On Monday morning last Dr W.A. Walker, deputy coroner for the Hundred of Scarsdale, held the adjourned inquest at the Arkwright Arms Inn, Duckmanton, near Chesterfield, on the bodies of John Pacy, William Pacy, Benjamin Glossop, and Alfred Smith, who were killed as reported by us last week, during the sinking operations in the new pit (Markham No.2) which the Staveley Coal and Iron Company are sinking at Duckmanton. At the opening of the inquest at the Markham Pit last Tuesday only evidence of identification was taken and the inquiry adjourned until Monday. There were only fourteen jurymen present at the adjourned inquiry, one being too unwell to attend. The foreman was Mr. Joseph Biggin, farmer, Bolsover Woodhouse. There were also present Mr Joseph Humble, certificated manager to the Staveley Company, Mr. J.H. Humble, sub-manager at the Markham Collieries and Mr. Superintendent Carline. Mr. A.H. Stokes, Her Majesty’s Inspector of Mines for the Midland District was also present and considerably aided Dr. Walker in questioning the witnesses as to their knowledge of the facts connected with the accident. The nearer relatives of the deceased men also listened to the proceedings.The jury having been re-sworn the evidence was preceded with.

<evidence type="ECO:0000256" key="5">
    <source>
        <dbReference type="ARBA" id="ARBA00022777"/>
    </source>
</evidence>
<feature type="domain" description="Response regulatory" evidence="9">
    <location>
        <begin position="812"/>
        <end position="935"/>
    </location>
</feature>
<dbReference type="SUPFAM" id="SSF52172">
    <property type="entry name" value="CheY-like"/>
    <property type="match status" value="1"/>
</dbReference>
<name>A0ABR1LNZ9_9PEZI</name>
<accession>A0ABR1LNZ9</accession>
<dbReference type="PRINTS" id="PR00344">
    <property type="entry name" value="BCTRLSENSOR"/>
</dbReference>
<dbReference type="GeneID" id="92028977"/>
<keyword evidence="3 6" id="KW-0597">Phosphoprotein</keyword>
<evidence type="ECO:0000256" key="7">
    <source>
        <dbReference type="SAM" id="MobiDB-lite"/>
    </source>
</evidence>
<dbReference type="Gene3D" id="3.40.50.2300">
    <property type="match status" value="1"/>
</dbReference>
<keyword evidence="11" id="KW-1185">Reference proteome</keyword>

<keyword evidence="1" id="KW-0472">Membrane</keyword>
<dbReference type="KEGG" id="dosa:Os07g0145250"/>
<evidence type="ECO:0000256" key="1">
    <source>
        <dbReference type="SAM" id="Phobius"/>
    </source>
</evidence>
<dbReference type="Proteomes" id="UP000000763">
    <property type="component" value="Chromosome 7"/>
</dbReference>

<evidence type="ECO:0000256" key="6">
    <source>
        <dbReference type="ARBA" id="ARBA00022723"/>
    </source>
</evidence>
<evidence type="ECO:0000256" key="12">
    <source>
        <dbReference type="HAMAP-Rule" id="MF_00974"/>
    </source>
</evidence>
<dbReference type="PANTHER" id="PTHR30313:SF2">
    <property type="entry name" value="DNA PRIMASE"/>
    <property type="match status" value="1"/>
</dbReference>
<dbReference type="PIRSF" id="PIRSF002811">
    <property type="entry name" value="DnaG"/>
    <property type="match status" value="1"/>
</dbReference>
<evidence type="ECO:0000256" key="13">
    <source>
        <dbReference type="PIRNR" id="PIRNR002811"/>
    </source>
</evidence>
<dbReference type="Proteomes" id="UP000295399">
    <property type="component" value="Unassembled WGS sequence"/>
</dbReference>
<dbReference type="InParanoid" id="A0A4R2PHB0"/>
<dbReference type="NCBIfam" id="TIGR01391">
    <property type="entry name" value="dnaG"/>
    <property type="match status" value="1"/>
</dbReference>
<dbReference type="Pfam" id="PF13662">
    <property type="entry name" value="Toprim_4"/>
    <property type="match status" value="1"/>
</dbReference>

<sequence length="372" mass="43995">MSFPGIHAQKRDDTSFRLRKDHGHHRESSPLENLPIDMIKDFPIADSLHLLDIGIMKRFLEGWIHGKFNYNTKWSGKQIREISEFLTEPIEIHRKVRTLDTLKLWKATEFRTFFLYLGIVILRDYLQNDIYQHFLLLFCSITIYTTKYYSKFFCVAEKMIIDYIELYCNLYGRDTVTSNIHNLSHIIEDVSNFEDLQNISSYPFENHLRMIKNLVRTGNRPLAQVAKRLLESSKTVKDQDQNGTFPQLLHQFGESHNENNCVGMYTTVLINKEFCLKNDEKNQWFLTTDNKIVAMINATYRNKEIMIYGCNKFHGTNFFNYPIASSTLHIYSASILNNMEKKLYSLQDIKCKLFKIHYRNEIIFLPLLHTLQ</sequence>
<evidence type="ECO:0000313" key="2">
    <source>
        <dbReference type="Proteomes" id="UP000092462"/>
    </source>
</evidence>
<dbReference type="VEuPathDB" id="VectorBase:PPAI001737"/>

George Pacy: I am the charge-man and work at Markham (No.2) pit of the Staveley Coal and Iron Co. I was at work on the 3rd October, my duty was to look after the sinkers. I waste work at the bottom the pit. I had 10 men with me. Alfred Smith was striking a drill. John Pact, Benjamin Glossop and Wm. Pacy were similarly occupied. We all began work at 6 o’clock in the morning and the accident was about 1.20 p.m. Just before the accident the sinking tub was standing on the bottom empty. The depth of the shaft was 440 yards. I heard the banksman shout down for us to send the tub or “hopper” up. I told Benjamin Glossop to ring the tub up and I steadied it itself. I was in charge of the bottom. I am quite clear that the tub left me steady, it was not swinging. I watched it go very near to the top. As fas as I could see the whole of the way it went up it was quite steady. We have scaffold which we use for bricking , which is about the same size as the pit. The pit is 15 feet in diameter inside the brickwork and the scaffold would be about 14 feet 2in in diameter; When we are not using the scaffold we hang it inside the shaft and on this occasion it was about 100 yards from the pit bottom. It was hanging by a chain about twenty feet long and attached to a piece of timber bricked in the brick-work. The weight of the scaffold as near as I could tell would be about 30cwt. It was all made of wood except the bolts. I could not see the tub clear out of the top of the pit. It was about a minute after I had given over looking at the tub that I heard something coming down the shaft. I shouted to the men to get into the side as there was something  coming from the top. A piece of timber fell and I just turned my head and saw John Pacy was killed by this piece of timber. After that I heard a crash in the shaft and something fell in the bottom. Before the accident we had eleven candles burning in the bottom but afterwards we had only one left lighted, the falling stuff putting all out but this one. I lit some candles as soon as I could out and walked round to see what had occurred. I saw that the bricking scaffold, which had been hanging in the shaft, had fallen in, and other timbers besides. I found that the scaffold had struck Alfred Smith and Benjamin Glossop. They spoke before I got to them, but died in about two minutes. The scaffold had also struck William Pacy, who was alive. Two other men were injured. I shouted for the “skip” to come down and when it came down I went up in it with Samuel Leach to examine the pit side. I found nothing loose, but when I got to the bunting that held the scaffold I found it broken away, as if something had struck it and taken it clean away. I went to the top and told them what had occurred and got assistance and descended the shaft again. We got all the injured men out first and then the three dead men. I went to the Chesterfield Hospital with my nephew, William Pacy. I did not know then what had caused the accident. The scaffold is hung in the shaft during the whole of the sinking. The bricking scaffold could be taken out of the shaft each time after use, but it was more convenient to hang in the shaft and was safe enough. I have “sunk” at other places. At Kiveton it was taked out every time, but at Shireoaks it was left in. I sunk at Barlbro’ pit under the Staveley Company, where we pulled the scaffold out. At New Hartington, under the same Company, the scaffolding was left in the pit. I am quite clear abut it-The Jury: Did you ever hear any of your fellow workmen express anxiety or  alarm at it?-No- By Mr. Humble: Did you sink the shaft at Hartington that was sunk from the surface? – Yes,sir. – Did you sink the shaft from the deep soft? – No,sir, – did you work another shaft there? _Yes, but I cannot speak as to the scaffold.